Consumer credit rushes as UK households struggle to cope | UK cost of living crisis

UK consumer credit growth in June accelerated to the fastest pace in three years as households struggled to cope with the rising cost of living.

People borrowed an additional £1.8billion in consumer credit last month, compared to an increase of £900million in May, according to the latest data from the Bank of England.

With inflation at 9.4%, its highest level in 40 years, experts said many households were using every form of credit available to them to pay skyrocketing food and utility bills.

Households charged an additional £1bn on their credit cards, along with an additional £800m on car dealer financing, personal loans and other consumer credit.

The annual growth rate of all consumer credit rose to 6.5% in June, the highest rate since May 2019, while credit card borrowing soared 12.5%, highest rates since November 2005.

Martin Beck, the EY Item Club’s chief economic adviser, said rising credit card balances were concerning, indicating borrowers were increasingly unable to clear their debts at the end of the month.

“Additionally, pressure on household finances is likely to intensify, particularly if the latest rise in energy futures prices holds and inflation rises even further.”

Jane Tully, director of external affairs and partnerships at Money Advice Trust, the charity that runs National Debtline and Business Debtline, said the figures were “a warning sign that for some the pressure is already starting to build. to make felt”.

She added: “While many households have so far been able to absorb the impact of rising prices, others are facing impossible choices as they try to meet day-to-day expenses. And with another rise in energy prices around the corner, our worry is that more people will have to turn to credit to cover their basic needs.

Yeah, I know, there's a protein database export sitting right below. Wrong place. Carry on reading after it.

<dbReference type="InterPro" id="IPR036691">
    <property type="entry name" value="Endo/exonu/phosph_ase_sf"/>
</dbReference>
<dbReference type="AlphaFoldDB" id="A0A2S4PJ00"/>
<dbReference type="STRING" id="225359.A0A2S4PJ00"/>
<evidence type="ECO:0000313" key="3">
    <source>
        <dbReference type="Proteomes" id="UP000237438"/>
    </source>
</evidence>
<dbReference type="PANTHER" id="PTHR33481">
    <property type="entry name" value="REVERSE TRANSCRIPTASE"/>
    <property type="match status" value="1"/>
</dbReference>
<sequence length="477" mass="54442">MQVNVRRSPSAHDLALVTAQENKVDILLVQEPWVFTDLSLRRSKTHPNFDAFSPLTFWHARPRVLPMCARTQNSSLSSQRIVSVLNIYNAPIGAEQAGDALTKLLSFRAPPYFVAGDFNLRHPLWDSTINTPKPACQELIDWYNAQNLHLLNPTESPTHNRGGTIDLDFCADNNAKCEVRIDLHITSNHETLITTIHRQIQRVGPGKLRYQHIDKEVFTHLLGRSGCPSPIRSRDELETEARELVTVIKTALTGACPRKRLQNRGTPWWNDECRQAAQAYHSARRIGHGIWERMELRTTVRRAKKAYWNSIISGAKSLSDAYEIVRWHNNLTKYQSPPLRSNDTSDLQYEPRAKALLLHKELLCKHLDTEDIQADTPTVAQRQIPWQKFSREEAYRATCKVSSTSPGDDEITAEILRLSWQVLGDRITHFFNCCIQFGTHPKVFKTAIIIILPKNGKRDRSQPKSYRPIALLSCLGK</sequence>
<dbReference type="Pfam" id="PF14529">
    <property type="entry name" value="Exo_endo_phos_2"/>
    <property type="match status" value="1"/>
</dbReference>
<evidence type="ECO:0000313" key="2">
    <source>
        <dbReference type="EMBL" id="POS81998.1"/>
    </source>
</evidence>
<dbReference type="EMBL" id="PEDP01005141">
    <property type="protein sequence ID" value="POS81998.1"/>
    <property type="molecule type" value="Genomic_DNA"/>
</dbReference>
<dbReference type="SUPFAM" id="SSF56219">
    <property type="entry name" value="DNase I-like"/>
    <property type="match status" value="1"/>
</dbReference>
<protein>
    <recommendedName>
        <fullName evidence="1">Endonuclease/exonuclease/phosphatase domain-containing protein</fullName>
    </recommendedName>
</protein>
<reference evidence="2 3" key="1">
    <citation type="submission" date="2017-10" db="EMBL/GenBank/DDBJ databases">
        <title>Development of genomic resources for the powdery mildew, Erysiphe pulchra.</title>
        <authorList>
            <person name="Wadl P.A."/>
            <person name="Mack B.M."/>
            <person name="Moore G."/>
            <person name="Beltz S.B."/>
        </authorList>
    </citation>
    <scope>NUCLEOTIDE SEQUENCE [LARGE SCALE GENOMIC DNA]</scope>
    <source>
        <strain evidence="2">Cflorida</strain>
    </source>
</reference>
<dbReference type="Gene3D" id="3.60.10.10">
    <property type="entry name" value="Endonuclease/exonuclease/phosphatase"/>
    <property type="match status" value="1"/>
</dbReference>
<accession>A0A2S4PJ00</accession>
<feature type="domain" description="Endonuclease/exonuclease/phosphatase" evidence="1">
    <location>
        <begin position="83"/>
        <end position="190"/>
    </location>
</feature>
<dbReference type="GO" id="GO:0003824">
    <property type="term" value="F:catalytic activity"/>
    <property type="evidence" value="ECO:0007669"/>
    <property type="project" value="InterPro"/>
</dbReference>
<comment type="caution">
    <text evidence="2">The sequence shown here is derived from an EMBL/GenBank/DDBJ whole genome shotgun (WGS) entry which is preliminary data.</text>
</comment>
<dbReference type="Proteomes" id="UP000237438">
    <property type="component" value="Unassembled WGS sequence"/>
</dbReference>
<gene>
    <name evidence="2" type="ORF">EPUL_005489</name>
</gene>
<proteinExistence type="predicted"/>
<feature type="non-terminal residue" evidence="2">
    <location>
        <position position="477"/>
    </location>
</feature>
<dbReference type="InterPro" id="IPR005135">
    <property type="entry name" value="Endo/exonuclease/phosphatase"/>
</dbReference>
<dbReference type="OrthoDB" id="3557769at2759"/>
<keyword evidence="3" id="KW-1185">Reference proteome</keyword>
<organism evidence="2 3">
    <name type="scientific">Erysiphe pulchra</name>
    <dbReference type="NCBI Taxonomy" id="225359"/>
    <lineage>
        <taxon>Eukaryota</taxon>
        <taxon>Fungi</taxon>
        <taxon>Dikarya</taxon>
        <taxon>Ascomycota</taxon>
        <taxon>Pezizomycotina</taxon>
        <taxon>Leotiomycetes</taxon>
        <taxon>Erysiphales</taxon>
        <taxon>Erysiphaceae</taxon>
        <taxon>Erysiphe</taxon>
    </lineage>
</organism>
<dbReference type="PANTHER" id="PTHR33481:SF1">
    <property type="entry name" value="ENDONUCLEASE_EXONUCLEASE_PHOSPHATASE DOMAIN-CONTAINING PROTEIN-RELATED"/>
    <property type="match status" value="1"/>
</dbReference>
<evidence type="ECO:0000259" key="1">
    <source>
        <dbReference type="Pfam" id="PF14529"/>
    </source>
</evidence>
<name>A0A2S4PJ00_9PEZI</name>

Paul Heywood, head of data and analytics at credit reference agency Equifax, said the worst would come when households with fixed rates for their utility bills or mortgage payments find that they had to pay higher rates at the end of the transactions.

“Higher-income households are increasingly tapping into their savings, reversing a trend seen during the pandemic, while lower-income households are turning to the credit sector to help them weather the storm,” he said. declared.

Credit applications have returned to pre-pandemic levels, he said.

The level of home purchases continued to slow in June, the Bank said, after figures showed mortgage approvals for home purchases fell to 63,700 from 65,700 in May.

Shushill Suglani, an economist at consultancy CEBR, said: “These numbers are significantly down from the highs seen during the pandemic and are slowly declining from the pre-pandemic average of 66,700 in the 12 months to February 2020.”

However, estate agents said a decline in net mortgage borrowing to £5.3bn in June from £8bn in May would only slow house price growth and not was not a signal that prices were about to fall.

Almas Uddin, Director of Revolution Brokers, said: “The latest mortgage approvals figures will provide no cause for celebration, but they are certainly no cause for panic either.

“The pandemic preventative measures implemented by the government to keep the real estate market functioning have now dissipated and we are unlikely to see a boost in the form of new initiatives in 2022,” he said. declared.

“Despite this, the current level of activity in the mortgage market remains there or thereabouts compared to a less frenetic but still stable pre-pandemic real estate market.”

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